Margaret Verrall

Margaret de Gaudrion Verrall (nee Merrifield; 21 December 1857–2 July 1916) was a classical scholar and lecturer at Newnham College, Cambridge. Much of her life and research was concerned with the study of parapsychology, mainly in order to examine how psychic abilities might demonstrate the abilities, breadth and power of the human mind.[1] She began to exhibit and develop psychic abilities herself around 1901, and became both a recipient and analyst of many cross-correspondences produced by psychics, most notably the Palm Sunday scripts.[2]

LifeEdit

Born at 4 Dorset Gardens, Brighton in 1857, Margaret was the eldest of two daughters born to Frederick Merrifield (1831-1924) and Maria Angélique de Gaudrion (1824/5–1894). Her father was a clerk to the County Councils of East and West Sussex. Her mother was of French origin and the daughter of Colonel V.P.J. de Gaudrion, said to be from an old French family.[3]

She entered Newnham College (then Hall) in 1875 intending to study political science, but was persuaded to take a Classical Tripos by a friend, and passed with second-class honours in 1880. She was appointed a lecturer at the college the same year.

She married fellow classical scholar Arthur Woollgar Verrall on 17 Jun 1882, and they went on to have two daughters, Helen, born in 1883,[4] and Phoebe, born in 1888,[5] who died in 1890.[6] Arthur Verrall was the first Edward VII professor of English Literature, but Margaret remained active in lecturing and research even after her marriage, somewhat unusually for middle-class woman in that period. She collaborated with her husband on some work, notably the text of Pausanias for The Mythology and Monuments of Ancient Athens, published jointly with colleague Jane Harrison in 1890. She edited some of his lectures after his death.[7] It was said that both the Verralls were supporters of the Liberal Party at a time when Cambridge was a staunchly Tory supporting area, but the couple did not find that to be a barrier to being accepted by the local community.[8][7] Margaret was a member of the National Union of Women's Suffrage Societies and her parents, sister, Flora de Gaudrion Merrifield, and sister-in-law, Marian Verrall, were all suffragist campaigners. However, it appears that Margaret was not actively a Suffragist

She was a member of the Ladies Dining Society, a private women's dining and discussion club that had been established by Louise Creighton and Kathleen Lyttelton in 1890.

Between 1914-1915, Margaret was the Secretary of the Cambridge University Hospitality Committee. The committee was formed to make arrangements for refugee Belgian students coming to Cambridge to continue their studies (often with their own professors). Her knowledge of French was undoubtedly useful in this work, but it petered out as the students drifted off into war service or to the front lines.[9] This work was remembered at her burial in 1916, which was attended by leading members of the Belgian University Committee who contributed a wreath inscribed 'Le corps professorial Belge reconnaissant.'[8]

She died of cancer on the 2 July 1916, at her home, 5 Selwyn Gardens, Cambridge.[7]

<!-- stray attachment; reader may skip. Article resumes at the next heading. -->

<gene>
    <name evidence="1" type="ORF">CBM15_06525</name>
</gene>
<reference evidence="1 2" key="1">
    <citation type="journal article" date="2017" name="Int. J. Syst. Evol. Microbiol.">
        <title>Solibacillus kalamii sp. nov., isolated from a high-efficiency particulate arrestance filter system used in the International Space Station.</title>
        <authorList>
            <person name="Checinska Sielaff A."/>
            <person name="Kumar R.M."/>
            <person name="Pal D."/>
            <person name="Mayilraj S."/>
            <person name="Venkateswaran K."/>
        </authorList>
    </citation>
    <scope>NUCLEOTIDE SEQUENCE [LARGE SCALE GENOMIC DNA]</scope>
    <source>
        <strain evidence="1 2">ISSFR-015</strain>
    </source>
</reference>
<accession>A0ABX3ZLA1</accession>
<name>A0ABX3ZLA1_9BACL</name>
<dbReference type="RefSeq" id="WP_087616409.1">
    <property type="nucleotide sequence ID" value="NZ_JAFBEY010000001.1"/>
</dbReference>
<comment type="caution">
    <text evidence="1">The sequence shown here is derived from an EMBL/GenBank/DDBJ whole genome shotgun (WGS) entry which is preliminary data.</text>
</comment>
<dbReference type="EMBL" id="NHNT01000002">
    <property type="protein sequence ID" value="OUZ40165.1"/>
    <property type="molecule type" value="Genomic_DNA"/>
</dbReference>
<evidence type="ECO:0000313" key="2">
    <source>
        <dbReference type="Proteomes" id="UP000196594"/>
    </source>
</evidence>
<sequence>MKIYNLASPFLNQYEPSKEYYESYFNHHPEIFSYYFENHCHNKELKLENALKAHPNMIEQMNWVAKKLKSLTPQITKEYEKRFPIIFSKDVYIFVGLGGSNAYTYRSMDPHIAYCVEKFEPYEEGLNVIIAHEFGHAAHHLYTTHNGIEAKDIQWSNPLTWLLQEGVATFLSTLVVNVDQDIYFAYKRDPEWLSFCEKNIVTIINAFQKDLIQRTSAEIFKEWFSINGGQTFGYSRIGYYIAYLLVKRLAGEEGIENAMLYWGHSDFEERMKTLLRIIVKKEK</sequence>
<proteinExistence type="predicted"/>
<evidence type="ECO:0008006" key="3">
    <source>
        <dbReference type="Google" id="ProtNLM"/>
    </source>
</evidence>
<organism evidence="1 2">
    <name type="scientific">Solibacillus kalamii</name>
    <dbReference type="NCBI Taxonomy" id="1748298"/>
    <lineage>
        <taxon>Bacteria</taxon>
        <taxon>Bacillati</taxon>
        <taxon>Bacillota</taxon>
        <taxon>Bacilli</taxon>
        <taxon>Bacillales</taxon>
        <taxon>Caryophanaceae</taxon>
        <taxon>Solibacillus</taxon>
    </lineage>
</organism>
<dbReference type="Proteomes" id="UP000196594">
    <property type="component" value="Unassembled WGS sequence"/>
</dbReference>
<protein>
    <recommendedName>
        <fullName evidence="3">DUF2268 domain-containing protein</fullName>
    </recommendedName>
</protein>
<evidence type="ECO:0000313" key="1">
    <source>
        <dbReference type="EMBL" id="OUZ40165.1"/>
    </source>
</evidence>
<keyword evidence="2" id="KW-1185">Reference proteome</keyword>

Research into ParapsychologyEdit

Margaret joined the Society for Psychical Research in February 1889,[10] and became an interested and active member. She wrote about her own experiments on a number of subjects, including thought-transference, crystal-gazing and later more famous articles on automatic writing. She became a member of the Council in, and also acted as a proof reader for the Proceedings of the Society on their Committee of Reference from 1904, reviewing all papers submitted for publication.[1]

Her first experiments with thought-transference were completed in collaboration with her four year old daughter Helen, and submitted anonymously to the journal in March 1889.[11][3] She presented her first paper to the Society in 1895, based on her experiences of 5 years of guessing cards, and trying to find the root of successfully perceiving them.[3] For many years however, she had no success at automatic writing or table-tilting, however, by 1906, when she published on automatic writing, she had begun garnering some success every couple of weeks.[3]

ReferencesEdit

  1. ^ a b Tullberg, Rita McWilliams (June 2007). "Oxford DNB Article: Verrall, Margaret de Gaudrion". Oxford Dictionary of National Biography. Retrieved 6 June 2017.
  2. ^ "Vita of Mrs A. W. Verrall". Survival After Death. Archived from the original on 9 July 2009. Retrieved 9 June 2017.
  3. ^ a b c d Sidgwick, E M (1918). "Obituary Notice: Mrs A. W. Verrall". Proceedings of the Society for Psychical Research. 29: 170–174 – via State Library of Pennsylvania.
  4. ^ Verrall, Helen Woollgar De Gaudrion. "Entry in the Register of Births". freebmd.org.uk. Retrieved 9 June 2017.
  5. ^ Verrall, Phoebe Margaret de Gaudrion. "Entry in the Register of Births, 1888". freebmd.org.uk. Retrieved 9 June 2017.
  6. ^ Verrall, Phoebe Margaret de Gaudrion. "Entry in the Register of Deaths". freebmd.org.uk. Retrieved 9 June 2017.
  7. ^ a b c Tullberg, Rita McWilliams (June 2007). "Oxford DNB Article: Verrall, Margaret de Gaudrion". Retrieved 9 June 2017.
  8. ^ a b "The Common Cause of Humanity". Tall Tales from the Trees. 14 July 1916. Retrieved 9 June 2017.
  9. ^ Sidgwick, E M (1918). "Obituary Notice: Mrs A. W. Verrall". Proceedings of the Society for Psychical Research. 29: 171 – via State Library of Pennsylvania.
  10. ^ "New Members and Associates". Journal of the Society for Psychical Research. 4: 17. February 1889.
  11. ^ Anonymous (March 1889). "Experiments in Thought-Transferrance". Journal of the Society for Psychical Research. 4: 33–37 – via State Library of Pennsylvania.

External linksEdit